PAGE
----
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Decrying the Excessive Emulation of Reality In Games 187

Posted by Soulskill
from the plumbers-with-shrooms dept.
An editorial at GameSetWatch makes the case that game developers' relentless drive to make games more real has led to missed opportunities for creating unique fictional universes that are perhaps more interesting than our own. Quoting: "Remember when the norm for a video game was a blue hedgehog that ran fast and collected rings and emeralds? Or a plumber that took mushrooms to become large, and grabbed a flower to throw fireballs? In reality they do none of those things, but in the name of a game, they make sense, inspire wonder, and create a new universe. ... We’ve seen time and time again that the closer you try to emulate reality, the more the 'game' aspects begin to stick out. Invisible walls in Final Fantasy, or grenades spawning at your feet when you go the wrong way in Call of Duty: Modern Warfare 2 are examples of kicking the player out of that illusion of reality, and letting them know that yes, this is a game, and yes, the rules are designed to keep you in the space of this world, not the real world. In reality, as a soldier I could disobey my orders and go exploring around the other side. I could be cowardly and turn back to base. Games shouldn’t have to plan for every eventuality, of course, but it’s not so hard to create universes that are compelling but where the unusual, or even simple backtracking, is not so unfeasible."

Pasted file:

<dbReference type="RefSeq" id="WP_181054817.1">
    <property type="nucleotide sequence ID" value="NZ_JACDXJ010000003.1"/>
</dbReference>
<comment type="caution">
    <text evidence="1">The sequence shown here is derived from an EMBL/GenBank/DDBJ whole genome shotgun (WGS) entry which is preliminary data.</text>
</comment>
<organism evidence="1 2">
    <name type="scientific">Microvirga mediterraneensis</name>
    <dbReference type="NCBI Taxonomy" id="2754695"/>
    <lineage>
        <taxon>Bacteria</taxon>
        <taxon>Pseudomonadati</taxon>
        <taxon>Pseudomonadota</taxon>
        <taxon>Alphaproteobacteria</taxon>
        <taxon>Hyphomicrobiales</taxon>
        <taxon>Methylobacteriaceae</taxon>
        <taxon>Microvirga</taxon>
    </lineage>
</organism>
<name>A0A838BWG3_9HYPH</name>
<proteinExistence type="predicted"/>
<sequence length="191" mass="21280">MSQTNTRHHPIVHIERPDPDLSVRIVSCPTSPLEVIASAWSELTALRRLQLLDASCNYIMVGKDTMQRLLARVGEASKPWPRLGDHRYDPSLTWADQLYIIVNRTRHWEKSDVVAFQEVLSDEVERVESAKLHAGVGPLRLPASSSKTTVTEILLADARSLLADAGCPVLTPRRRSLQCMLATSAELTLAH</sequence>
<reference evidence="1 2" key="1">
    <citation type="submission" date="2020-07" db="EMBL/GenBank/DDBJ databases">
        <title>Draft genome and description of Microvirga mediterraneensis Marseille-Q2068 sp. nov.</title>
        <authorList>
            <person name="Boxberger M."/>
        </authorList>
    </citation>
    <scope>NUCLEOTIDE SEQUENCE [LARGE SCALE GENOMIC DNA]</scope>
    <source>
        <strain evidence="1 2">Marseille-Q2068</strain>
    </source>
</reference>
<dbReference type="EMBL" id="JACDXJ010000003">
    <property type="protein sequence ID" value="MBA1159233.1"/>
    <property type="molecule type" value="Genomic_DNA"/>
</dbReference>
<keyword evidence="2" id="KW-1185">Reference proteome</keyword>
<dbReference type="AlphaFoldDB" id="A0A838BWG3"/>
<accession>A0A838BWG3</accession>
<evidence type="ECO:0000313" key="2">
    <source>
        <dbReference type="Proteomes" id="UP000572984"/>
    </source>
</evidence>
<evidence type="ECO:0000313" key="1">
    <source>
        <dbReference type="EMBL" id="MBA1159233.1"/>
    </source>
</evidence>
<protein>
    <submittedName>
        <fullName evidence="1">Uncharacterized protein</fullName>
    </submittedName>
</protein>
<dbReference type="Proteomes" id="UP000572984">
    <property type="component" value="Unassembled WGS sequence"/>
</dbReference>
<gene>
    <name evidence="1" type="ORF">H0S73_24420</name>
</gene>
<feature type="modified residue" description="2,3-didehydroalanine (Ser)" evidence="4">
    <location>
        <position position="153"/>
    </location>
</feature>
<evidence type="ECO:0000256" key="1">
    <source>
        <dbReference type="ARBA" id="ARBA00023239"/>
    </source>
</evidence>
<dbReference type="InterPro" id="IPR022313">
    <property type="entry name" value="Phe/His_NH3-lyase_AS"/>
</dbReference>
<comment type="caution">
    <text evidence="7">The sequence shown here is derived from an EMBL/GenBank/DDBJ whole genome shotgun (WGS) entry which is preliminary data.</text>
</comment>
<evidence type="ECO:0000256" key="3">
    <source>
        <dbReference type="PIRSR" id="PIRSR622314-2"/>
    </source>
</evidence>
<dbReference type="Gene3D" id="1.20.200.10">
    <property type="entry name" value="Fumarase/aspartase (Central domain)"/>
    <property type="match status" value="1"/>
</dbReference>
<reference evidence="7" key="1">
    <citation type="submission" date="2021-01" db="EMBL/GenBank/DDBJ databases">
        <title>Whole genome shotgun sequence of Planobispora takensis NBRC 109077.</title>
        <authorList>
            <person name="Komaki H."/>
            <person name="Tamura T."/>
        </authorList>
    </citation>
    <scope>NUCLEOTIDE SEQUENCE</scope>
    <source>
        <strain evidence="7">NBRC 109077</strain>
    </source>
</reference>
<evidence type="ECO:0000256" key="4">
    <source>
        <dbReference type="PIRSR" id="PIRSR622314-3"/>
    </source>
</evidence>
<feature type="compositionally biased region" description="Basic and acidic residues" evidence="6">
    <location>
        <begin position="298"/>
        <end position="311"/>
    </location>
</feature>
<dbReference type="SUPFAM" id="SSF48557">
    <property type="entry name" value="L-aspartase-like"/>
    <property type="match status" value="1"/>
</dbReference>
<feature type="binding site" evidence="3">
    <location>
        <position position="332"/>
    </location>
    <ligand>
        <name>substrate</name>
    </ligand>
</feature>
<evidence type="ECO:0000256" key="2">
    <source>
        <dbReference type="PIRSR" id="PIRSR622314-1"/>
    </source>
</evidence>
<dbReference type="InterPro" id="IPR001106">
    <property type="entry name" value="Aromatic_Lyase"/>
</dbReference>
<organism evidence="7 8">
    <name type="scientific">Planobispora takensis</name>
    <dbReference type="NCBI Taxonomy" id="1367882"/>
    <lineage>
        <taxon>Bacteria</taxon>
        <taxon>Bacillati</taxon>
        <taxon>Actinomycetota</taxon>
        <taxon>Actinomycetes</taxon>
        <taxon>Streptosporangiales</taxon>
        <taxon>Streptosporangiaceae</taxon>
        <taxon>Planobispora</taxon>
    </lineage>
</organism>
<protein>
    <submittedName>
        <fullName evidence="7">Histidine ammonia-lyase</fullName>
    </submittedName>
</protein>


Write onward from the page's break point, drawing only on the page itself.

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+ - AACS Processing Key discovered, HD DRM is toast.

Submitted by
passthecrackpipe
passthecrackpipe writes "The nice folks over at doom9 really don't like DRM. After the discovery of the individual title keys used for AACS "protection" a while back, and the subsequent release of a tool that makes it nice and simple for you to back up your (obviously legally purchased) HD-DVD or Blue-Ray discs, arnezami has found the processing keys — this key can be used to decrypt *all* titles as opposed to just a single title of which the key is known. His approach sounds actually pretty easy (but is probably a lot harder then it sounds):

what I wanted to do is "record" all changes in this part of memory during startup of the movie. Hopefully I would catch something insteresting. In the end I did something a little more effiecient: I used the hd dvd vuk extractor (thanks ape!) and adapted it to slow down the software player (while scanning its memory continously) and at the very moment the Media Key (which I now knew: my bottom-up approach really paid off here) was detected it halted the player. I then made a memdump with WinHex. I now had the feeling I had something.

And I did. Not suprisingly the very first C-value was a hit. I then checked if everyting was correct, asked for confirmation and here we are.

For me, the best part is imagining the insane amount of money the *IAA pumps into these braindead schemes to begin with.

Well done arnezami, beer's on me!"

The bugs you have to avoid are the ones that give the user not only the inclination to get on a plane, but also the time. -- Kay Bostic

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